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Research Project: Integrated Water and Nutrient Management Systems for Sustainable and High-Quality Production of Temperate Fruit and Nursery Crops

Location: Horticultural Crops Research Unit

2014 Annual Report

Objective 1. Determine the water and nutrient requirements needed to produce high-quality temperate fruit and nursery crops in the Pacific Northwest. • Sub-objective 1.1. Develop water and nutrient guidelines to improve fruit and wine quality in Pinot noir. • Sub-objective 1.2. Characterize the interactions between water and nutrient use efficiency and plant quality in container-grown nursery plants. • Sub-objective 1.3. Identify salinity thresholds associated with compost and fertilizer use in highbush blueberry and basil. • Sub-objective 1.4. Determine temperature thresholds for sprinkler frost protection in cranberry. Objective 2. Evaluate the impact of soil microbes on crop water and nutrient use in grape and other specialty crop production systems. • Sub-objective 2.1. Characterize taxonomic and functional diversity of indigenous arbuscular mycorrhizal fungi (AMF) in vineyards. • Sub-objective 2.2. Determine the effects of AMF on interactions among plant development, resource allocation, and product quality in specialty crops. Objective 3. Develop irrigation and nutrient management practices and strategies that enhance crop productivity and quality with efficient use of water and fertilizers in berry and woody nursery crop production systems. • Sub-objective 3.1. Identify cover crop practices that enhance vineyard establishment and improve fruit quality in cool-climate wine grapes. • Sub-objective 3.2. Evaluate the potential benefits of using organic mulches under weed mat and identify the right source(s), time (fall vs. spring), and place (surface vs. incorporation) for organic compost application in highbush blueberry. • Sub-objective 3.3. Develop irrigation practices to reduce heat-related fruit damage in highbush blueberry. • Sub-objective 3.4. Develop nutrient management methods to increase cold tolerance in container-grown nursery crops.

Experiments will be conducted in the greenhouse and field on small fruit and nursery crops, including Pinot noir wine grape, highbush blueberry, cranberry, and container-grown Rhododendron, Vaccinium, Salix, Euonymous, floral geophytes (e.g., lily), and basil. For objective 1, relationships among soil N, P, and K availability, vine growth, and fruit quality will be determined in wine grape and used to develop leaf and petiole nutrient standards for production of Pinot noir and cool-climate cultivars in the Pacific Northwest. The extent to which berry quality of Pinot noir is altered by soil water deficits will also be investigated to provide benchmarks that relate specific indicators of vine water status such as leaf water potential and stomatal conductance to fruit quality. Greenhouse studies will be designed to test whether excess N availability reduces plant quality and water use efficiency in container-grown nursery plants and to identify salinity levels that limit shoot and root growth and function and lead to leaf necrosis in blueberry and basil. Critical temperatures for freeze damage in the region will be likewise determined for cranberry using combination of laboratory measurements on excised plant tissues and temperature-control units on the plants in the field. For objective 2, root and soil samples will be collected from plants grown in both field and greenhouse experiments to test if diversity of arbuscular mycorrhizal fungi (AMF) is a function of sampling location, soil depth, and cover crop use in grape roots; and to ascertain whether AMF improve quality of floral geophytes by enhancing P uptake and allocation. For objective 3, field studies will be designed to determine whether alleyway cover crops and residue placement in vine rows increases root production, AMF colonization, and plant growth and nutrient uptake in young grapevines; if using organic mulches (sawdust or compost) under weed mat will enhance soil conditions, including availability of water and nutrients, and result in more growth and production in highbush blueberry; and whether overhead cooling with sprinklers or misters reduce heat damage in blueberry fruit when applied correctly at the proper temperature, rate, and frequency. Can-yard studies will likewise be designed to test whether increased N availability reduces cold tolerance or, alternatively, if application of cation fertilizers (K, Ca, Mg) increase cold tolerance in container-grown nursery plants. Measurements in the studies will include standard techniques for measuring plant water status (pressure chamber, porometer), photosynthesis (gas-exchange), photosynthetic efficiency (fluorometer), fruit quality (refractometry, acid titratation, colorimetry, HPLC), root production and turnover (minirhizotrons, soil cores), mycorrhizal colonization (microscopy), DNA sequencing (PCR), soil pH and EC, soil water content (TDR, tensiometers), and plant and soil nutrients (CNS analyzer, ICP). Data will be analyzed using ANOVA, ANCOVA, nonparametric, and regression techniques. In some cases, studies may need to be repeated due to poor weather conditions or the need for a wider range of treatments.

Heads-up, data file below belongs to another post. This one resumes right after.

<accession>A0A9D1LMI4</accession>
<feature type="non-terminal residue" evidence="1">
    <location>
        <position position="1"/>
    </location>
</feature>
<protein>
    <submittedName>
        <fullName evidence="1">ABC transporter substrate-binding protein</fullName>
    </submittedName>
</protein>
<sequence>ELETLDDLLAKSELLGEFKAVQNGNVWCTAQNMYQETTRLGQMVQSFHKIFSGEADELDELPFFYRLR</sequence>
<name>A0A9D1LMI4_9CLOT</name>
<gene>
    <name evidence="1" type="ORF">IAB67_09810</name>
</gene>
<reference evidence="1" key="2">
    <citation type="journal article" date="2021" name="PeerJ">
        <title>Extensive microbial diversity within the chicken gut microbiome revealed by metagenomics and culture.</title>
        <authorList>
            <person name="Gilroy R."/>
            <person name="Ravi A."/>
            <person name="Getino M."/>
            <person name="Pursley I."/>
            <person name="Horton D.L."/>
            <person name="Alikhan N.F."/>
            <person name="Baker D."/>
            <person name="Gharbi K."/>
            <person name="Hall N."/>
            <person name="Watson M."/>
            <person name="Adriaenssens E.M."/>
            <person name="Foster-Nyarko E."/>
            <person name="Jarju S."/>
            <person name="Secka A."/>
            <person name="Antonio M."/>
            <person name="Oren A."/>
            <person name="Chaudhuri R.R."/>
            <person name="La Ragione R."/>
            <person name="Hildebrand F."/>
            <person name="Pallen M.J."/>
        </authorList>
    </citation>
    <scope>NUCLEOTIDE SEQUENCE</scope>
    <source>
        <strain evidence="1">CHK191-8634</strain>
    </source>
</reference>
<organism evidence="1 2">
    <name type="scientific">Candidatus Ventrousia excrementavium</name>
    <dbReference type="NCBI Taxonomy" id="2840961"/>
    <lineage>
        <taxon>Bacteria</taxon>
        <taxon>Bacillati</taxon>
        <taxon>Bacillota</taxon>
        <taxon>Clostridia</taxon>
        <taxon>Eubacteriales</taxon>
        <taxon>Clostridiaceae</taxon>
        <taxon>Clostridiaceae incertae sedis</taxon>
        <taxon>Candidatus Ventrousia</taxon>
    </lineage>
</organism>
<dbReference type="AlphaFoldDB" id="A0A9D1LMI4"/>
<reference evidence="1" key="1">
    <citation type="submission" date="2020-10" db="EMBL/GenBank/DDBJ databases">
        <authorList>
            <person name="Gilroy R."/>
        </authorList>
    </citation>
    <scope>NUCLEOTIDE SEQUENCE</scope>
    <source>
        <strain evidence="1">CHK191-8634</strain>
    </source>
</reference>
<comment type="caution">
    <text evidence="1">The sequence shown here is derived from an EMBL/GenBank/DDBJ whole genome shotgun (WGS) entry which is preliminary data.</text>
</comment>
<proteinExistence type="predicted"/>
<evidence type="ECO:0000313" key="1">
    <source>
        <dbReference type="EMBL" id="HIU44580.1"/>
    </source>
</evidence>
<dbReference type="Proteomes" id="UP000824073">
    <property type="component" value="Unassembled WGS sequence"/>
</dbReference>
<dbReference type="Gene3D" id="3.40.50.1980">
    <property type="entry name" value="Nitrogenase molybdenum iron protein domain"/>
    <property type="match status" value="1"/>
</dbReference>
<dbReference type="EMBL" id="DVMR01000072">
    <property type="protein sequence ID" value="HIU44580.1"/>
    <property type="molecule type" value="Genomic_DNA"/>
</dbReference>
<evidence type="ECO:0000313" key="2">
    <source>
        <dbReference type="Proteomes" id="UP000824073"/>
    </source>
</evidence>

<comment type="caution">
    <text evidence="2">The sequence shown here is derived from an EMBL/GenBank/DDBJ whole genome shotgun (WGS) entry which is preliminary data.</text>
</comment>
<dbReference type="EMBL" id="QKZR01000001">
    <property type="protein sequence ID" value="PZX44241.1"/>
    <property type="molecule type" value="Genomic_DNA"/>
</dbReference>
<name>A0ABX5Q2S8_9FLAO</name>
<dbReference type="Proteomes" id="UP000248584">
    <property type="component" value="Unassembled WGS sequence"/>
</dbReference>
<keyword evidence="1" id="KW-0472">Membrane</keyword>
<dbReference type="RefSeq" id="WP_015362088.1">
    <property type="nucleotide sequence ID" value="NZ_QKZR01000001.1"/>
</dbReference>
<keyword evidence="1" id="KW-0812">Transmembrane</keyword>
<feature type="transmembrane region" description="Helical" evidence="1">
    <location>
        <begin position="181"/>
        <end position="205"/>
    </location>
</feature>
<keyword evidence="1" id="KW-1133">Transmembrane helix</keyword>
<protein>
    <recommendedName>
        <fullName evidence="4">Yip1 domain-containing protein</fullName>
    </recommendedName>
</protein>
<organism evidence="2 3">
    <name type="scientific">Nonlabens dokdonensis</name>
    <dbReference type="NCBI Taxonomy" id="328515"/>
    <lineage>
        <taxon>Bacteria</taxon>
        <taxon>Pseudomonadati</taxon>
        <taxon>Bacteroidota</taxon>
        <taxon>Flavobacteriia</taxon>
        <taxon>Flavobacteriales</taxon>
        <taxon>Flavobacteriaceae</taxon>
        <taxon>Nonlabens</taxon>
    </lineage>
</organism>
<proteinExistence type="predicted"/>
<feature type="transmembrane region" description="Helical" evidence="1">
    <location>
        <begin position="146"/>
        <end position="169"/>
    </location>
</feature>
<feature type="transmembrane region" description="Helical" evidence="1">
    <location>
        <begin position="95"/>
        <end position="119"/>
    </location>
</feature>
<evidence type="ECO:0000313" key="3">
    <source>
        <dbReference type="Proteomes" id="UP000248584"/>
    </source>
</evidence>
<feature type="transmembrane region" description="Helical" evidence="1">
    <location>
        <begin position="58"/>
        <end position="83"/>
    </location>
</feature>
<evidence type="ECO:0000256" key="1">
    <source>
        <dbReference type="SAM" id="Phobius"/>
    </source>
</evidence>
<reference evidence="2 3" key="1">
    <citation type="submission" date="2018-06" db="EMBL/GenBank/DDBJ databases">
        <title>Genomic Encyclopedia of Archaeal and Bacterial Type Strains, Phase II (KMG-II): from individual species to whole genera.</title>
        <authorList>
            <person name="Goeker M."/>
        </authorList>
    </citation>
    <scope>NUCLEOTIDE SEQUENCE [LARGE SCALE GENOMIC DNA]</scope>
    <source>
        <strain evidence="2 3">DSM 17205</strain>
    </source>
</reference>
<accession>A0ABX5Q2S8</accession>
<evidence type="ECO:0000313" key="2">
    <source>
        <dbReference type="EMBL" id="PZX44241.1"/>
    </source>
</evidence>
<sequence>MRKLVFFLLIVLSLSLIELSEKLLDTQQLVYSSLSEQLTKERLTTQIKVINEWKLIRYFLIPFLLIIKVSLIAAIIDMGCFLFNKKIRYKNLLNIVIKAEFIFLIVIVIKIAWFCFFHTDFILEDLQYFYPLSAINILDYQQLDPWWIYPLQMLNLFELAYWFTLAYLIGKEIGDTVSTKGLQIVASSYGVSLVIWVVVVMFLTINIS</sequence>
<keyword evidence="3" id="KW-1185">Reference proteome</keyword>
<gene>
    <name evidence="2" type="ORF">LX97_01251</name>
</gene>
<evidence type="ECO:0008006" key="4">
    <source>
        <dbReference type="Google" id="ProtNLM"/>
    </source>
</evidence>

Progress Report